University of Vermont Extension 
Department of Plant and Soil Science

Anytime News Article

BEAUTIFUL BARRENWORTS


Dr. Leonard Perry, Extension Professor
University of Vermont
 

The common name of "barrenwort" really doesn't do justice to this up and coming group of shade perennials.  Unknown by many gardeners, and underutilized by most others, there are many worthy selections that have been introduced in recent years.

In previous times, this genus of perennials (Epimedium) was believed to cause "barrenness" in women, hence its common name.  In more recent times, this genus has been studied for its potential use with problems of the human heart, kidneys, and bones.   Another name you may see is "bishop's cap" or "bishop's mitre" because of the shape of the flowers.

These herbaceous perennial members of the barberry family have a wider range of flower colors than other of their relatives.  The spring blooms come in white, yellow, rose, crimson, violet, or combinations of these on the same flower.  They are generally only a half inch or less across, attached in dainty small clusters on nodding flower stems.

Barrenworts are low, generally under a foot high.  Depending on selection, they either form dense mounds or gently spreading groundcovers.  The leaves are shaped like hearts or arrowheads, sometimes with points or serrations along the edges.  They are held on the thin but stiff, wiry stems to form dense mats above the ground.  Once again, depending on selection, they may emerge before or after the flowers, or sometimes partially hide the flowers.

Leaves of some barrenworts may also emerge red or burgundy in the spring, then turn yellow or red in the fall.  This is due to the red pigments (anthocyanins) which appear with cooler temperatures, and higher light.  In the spring, and again in the fall, when there are few or no leaves on the trees, more light can reach these plants and so cause such coloration.

Native to rich woodlands or moist rock outcroppings, members of this genus prefer low fertility, and a slightly acidic and moist loam.  Yet one of the beauties of this group is that many are quite tolerant of drought, once established.  Their only main problems may be chewing from rabbits, generally early in the season on tender leaves, and chewing from insects, generally later in the season as the leaves decline.  Neither problem seems to cause lasting harm to established plants.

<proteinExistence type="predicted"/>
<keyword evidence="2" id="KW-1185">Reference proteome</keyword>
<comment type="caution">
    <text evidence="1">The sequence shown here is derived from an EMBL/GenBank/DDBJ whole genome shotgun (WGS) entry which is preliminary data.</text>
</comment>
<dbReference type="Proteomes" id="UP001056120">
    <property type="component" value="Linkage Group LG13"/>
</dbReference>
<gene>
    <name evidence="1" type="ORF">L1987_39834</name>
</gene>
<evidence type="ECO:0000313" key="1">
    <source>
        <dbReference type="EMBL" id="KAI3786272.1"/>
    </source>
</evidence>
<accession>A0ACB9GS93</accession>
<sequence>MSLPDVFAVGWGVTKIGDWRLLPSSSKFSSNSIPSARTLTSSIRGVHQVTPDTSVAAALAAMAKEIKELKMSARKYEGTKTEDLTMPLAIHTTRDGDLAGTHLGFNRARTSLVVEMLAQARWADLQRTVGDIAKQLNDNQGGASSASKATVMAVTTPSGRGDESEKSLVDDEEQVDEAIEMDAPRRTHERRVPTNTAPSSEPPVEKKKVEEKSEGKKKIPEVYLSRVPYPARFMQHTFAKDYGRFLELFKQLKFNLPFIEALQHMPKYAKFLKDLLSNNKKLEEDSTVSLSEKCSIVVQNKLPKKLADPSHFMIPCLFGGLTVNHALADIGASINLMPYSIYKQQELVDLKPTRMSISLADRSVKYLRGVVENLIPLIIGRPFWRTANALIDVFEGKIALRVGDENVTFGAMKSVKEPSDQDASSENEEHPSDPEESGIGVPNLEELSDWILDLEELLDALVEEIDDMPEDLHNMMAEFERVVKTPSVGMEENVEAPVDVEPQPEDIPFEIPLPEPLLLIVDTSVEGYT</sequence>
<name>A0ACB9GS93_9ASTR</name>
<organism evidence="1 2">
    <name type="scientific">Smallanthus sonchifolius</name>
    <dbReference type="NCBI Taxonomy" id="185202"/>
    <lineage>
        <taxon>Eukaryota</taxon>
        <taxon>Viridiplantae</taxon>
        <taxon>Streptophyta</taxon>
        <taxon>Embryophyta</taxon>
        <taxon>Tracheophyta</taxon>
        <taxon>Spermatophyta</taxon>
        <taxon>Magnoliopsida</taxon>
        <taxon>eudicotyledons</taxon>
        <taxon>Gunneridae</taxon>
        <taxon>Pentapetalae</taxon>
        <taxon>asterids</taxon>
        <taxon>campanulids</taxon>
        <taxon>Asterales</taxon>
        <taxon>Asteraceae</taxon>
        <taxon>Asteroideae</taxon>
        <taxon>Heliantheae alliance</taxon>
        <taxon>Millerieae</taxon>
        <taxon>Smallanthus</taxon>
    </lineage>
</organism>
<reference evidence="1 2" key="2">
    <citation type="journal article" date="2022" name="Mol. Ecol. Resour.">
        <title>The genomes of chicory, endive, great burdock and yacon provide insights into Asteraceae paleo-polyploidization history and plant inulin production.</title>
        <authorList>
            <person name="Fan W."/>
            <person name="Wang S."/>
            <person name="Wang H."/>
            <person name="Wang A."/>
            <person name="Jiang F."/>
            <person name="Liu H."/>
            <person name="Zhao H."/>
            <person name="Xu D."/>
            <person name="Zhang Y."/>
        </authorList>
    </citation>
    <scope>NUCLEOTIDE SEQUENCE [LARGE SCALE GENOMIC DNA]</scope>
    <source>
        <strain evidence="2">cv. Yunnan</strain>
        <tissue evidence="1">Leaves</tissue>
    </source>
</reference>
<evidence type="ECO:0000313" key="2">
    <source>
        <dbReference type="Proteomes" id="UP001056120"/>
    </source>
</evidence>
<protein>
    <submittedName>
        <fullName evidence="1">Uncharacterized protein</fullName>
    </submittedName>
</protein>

Many new species, cultivated selections (cultivars), and hybrids are being introduced each year, partly as a result of the work and explorations of Garden Visions nursery in Massachusetts.  They have introduced many new species from the wilds of China to world commerce, and have more to name and introduce.  Yet barrenworts have been bred for over 150 years in Europe, and longer in Japan, to give the many cultivars and even hybrids among species which we are currently coming to know in this country.

While most of this genus originated in China, most species available to gardeners came from elsewhere.    Some originally came from Europe, the Caucasus mountains, and northern Turkey (alpinum, pubigerum).  Others came from the far east, to include Korea, Japan, and eastern Russia (diphyllum, grandiflorum, sempervirens).  Another species came from northern Africa (pinnatum).

Cold hardiness is the main limiting factor for wider use of this genus in northern gardens; however, an increasing number are proving hardy to at least USDA zone 4 (most of Vermont for instance).  Three selections in particular have proven hardy for me over some years now in zone 4 (the hybrid versicolor and its cultivar 'Versicolor', and the cultivar 'Roseum' of the hybrid youngianum).  Another few years in my expanding trials will help determine more that may be quite hardy and reliable for the coldest gardens.

In a trial of 40 selections over several years at the Chicago Botanic Garden (warmer hardiness zone 5), the top three for hardiness and overall performance were the cultivars 'Crimson', 'Sonoyzki', and 'Neosulphureum'.  More on these results can be found on their website (http://www.chicagobotanic.org/research/research/penotes.html), and more on the genus from the Garden Visions website (http://home.earthlink.net/~darrellpro/ ).


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